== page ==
The take-away here? Hire a good data analyst, one proficient in mobile systems. Make one of his/her requirements the ability to take complex data and report it simply for the marketing team, so they can look at what prospective students are doing on mobile sites/apps and figure out how to better:

  • Serve them;
  • Interest them;
  • Engage them;
  • Enrol them;
  • Learn from them (via their data);
  • Invest this learning in future mobile and general recruitment.

Make the shift from measuring traffic to driving conversion

With the data you’ve acquired (hopefully!) and the acumen of your marketing team, consider all you know about what it takes to move a prospective student along the conversion path, as well as all the “deal-breakers” – the moments that can totally dissuade a student from applying to your institution – at various parts of the process.

For example, on the positive side, some great “convincers” you may have at your disposal:

  • Awesome campus video of engaged students;
  • Wonderful alumni testimonials;
  • Beautiful photos of the scenery around the institution;
  • Handy programme glossaries;
  • Dedicated counsellors ready to talk 24/7;
  • Necessary, downloadable forms (including application forms).

On the potentially negative side, some experiences that often derail conversion:

  • Information overload;
  • Hard-to-find needed information;
  • No way to ask questions;
  • Needed forms not available;
  • Cold, old-fashioned, boring look and feel;
  • Things take too long to load on the site;
  • Lots of errors in the design and/or functionality.

Now, with both the positives and negatives that users may encounter in mind, make the shift from simply measuring mobile traffic to driving higher rates of conversion via your mobile site or app. For example, rather than just providing a contact or “book now” link within the app, give users different ways to express their interest and to reflect various levels of engagement with your institution or programmes.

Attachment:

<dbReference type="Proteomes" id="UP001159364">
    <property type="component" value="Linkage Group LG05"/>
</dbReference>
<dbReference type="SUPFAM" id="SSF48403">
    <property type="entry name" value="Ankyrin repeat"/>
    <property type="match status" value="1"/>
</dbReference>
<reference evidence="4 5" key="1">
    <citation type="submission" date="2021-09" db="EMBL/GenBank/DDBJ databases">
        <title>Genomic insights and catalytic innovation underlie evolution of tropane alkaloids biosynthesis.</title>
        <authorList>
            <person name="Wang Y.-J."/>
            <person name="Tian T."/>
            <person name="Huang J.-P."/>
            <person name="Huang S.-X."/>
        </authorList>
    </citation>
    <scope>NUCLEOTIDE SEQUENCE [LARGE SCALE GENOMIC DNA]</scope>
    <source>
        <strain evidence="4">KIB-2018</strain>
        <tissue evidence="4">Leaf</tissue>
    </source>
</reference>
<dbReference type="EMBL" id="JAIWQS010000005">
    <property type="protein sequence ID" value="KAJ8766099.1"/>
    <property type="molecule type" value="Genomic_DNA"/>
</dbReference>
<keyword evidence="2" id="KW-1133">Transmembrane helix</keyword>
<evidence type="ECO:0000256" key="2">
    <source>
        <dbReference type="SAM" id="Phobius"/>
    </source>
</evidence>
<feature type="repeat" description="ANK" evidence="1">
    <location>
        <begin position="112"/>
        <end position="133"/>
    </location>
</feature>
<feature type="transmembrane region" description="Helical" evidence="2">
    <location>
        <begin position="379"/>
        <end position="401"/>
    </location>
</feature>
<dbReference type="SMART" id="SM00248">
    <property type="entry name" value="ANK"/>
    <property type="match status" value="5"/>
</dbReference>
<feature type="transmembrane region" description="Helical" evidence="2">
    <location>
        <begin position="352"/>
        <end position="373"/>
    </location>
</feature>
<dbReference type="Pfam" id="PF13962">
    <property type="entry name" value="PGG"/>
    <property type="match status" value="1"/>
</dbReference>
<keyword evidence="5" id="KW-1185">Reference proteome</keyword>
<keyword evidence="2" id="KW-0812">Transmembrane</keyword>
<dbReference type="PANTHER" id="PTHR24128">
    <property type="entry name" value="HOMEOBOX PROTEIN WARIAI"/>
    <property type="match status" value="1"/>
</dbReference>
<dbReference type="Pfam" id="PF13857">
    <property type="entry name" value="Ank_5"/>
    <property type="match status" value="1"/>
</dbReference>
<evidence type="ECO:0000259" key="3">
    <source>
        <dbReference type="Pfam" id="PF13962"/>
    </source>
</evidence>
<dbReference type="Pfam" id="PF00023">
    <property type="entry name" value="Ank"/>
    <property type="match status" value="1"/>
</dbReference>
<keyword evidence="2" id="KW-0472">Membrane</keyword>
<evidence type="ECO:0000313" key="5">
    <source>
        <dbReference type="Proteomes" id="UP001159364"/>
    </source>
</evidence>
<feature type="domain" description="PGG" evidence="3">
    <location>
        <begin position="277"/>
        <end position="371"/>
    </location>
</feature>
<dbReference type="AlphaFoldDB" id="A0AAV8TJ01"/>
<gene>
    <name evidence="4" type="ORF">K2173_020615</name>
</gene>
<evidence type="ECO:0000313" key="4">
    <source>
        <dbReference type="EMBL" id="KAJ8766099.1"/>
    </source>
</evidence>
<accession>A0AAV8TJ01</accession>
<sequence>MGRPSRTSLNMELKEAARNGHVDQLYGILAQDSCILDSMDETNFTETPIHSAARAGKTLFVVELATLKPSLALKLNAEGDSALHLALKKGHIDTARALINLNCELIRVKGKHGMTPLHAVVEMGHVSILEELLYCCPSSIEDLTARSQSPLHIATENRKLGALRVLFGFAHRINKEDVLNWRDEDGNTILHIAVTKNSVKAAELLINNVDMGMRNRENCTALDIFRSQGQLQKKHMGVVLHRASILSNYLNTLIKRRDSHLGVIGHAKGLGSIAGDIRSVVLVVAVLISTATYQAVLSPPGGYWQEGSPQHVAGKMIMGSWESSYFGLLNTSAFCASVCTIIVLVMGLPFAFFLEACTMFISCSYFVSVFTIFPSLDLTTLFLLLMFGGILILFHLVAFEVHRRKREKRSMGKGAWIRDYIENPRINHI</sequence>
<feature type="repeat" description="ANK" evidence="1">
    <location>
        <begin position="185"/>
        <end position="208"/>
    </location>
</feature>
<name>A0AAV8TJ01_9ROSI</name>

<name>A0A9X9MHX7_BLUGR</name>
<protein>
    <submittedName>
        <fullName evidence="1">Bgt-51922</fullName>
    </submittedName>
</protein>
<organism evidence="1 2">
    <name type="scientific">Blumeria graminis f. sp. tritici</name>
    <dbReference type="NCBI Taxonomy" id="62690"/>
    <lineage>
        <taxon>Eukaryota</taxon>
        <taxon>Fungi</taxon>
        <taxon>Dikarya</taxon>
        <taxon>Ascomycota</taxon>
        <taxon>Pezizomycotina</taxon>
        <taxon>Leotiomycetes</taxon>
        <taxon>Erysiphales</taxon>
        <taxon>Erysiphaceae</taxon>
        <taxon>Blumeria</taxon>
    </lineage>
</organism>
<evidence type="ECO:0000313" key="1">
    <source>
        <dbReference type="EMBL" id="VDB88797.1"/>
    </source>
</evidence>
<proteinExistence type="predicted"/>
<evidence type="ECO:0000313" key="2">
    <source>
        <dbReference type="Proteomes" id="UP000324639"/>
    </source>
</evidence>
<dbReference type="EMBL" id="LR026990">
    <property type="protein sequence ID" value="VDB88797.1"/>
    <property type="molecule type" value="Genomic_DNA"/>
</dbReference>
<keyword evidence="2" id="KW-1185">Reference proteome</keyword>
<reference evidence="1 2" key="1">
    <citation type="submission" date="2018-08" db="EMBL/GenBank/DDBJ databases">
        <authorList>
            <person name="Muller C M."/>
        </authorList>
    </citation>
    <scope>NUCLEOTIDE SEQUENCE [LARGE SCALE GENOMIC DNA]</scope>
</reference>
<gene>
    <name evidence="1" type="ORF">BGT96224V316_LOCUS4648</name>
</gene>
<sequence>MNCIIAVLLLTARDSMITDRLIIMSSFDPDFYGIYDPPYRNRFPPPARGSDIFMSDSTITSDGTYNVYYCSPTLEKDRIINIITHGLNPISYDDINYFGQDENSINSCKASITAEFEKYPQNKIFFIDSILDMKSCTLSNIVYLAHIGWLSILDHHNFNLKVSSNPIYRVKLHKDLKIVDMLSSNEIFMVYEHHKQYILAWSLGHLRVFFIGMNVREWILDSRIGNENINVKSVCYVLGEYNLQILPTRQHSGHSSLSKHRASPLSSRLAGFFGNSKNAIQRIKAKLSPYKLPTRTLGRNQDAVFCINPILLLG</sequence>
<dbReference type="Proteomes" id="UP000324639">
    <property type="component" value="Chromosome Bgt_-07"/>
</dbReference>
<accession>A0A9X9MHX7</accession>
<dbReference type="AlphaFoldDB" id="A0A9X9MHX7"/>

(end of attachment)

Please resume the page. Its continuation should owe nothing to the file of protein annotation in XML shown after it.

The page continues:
Obviously, “book now” or “apply now” is at the top of that conversion chain and reflects the primary goal to drive prospect-to-applicant conversions to the greatest extent possible. But what if the prospect is not yet ready to apply? How else can you engage them in an enquiry process that can drive conversions downstream? To stick with the example of the ISU Mobile app that we looked at earlier, here are some additional options ranging from lower to higher levels of prospect engagement:

  • News: make it easy for prospects to monitor news feeds and keep up with the latest interesting developments on and around your campus or programme; ask your users to enable “push notifications” within your mobile app in order to call extra attention to featured news items or other important messages (use your discretion here so as not to overload prospects with too-frequent alerts).
  • Social: leverage your social media channels within your mobile app or site; provide opportunities to connect with your social media accounts, student ambassadors, or alumni networks.
  • Request more information: provide a prominent call to action that invites prospects to connect directly with you for more information, and ensure this is backed up with a rapid response and an ongoing stream of communications to prospects.
  • Arrange a visit: whether virtual or face-to-face, make it easy for users to sample your campus and learning experience as much as possible.
  • Apply: when the prospect is ready to apply, make sure that your mobile app offers a ready, mobile-optimised process that integrates well with your offline admissions procedures and systems.

indiana-state-university-app-news         indiana-state-university-app-request-info

indiana-state-university-app-visit         indiana-state-university-app-apply

The news, request information, visit, and apply screens from the ISU Mobile app.

Above all, keep in mind that simply by accessing a mobile site or mobile app, the prospect may already be reflecting a higher level of engagement with your institution or programme. A recent study, conducted by Neilsen and commissioned by Google, arrived at several key findings regarding user engagement and purchase behaviour online. These include:

  • While prospects are increasingly using mobile devices to research options, that research most often starts with a search engine (vs. a mobile site or app) so optimisation for mobile search is key.
  • Immediacy is also key. Looking across a broad sample of product categories, the Google study found that more than half of prospects want to purchase within the hour. While this does not of course directly reflect the discovery and purchase process for high-involvement decisions such as study abroad, it does illustrate a well-established consumer expectation for prompt responses and easy calls to action via mobile apps or sites.

Perhaps most tellingly, the Google study found that the mobile experience has a direct impact on purchase decisions and that 93% of people who use mobile to research go on to complete a purchase of a product or service.

Research like this continues to strengthen the argument that we have indeed reached an important tipping point for mobile in international student recruitment. Now what’s next for your mobile strategy?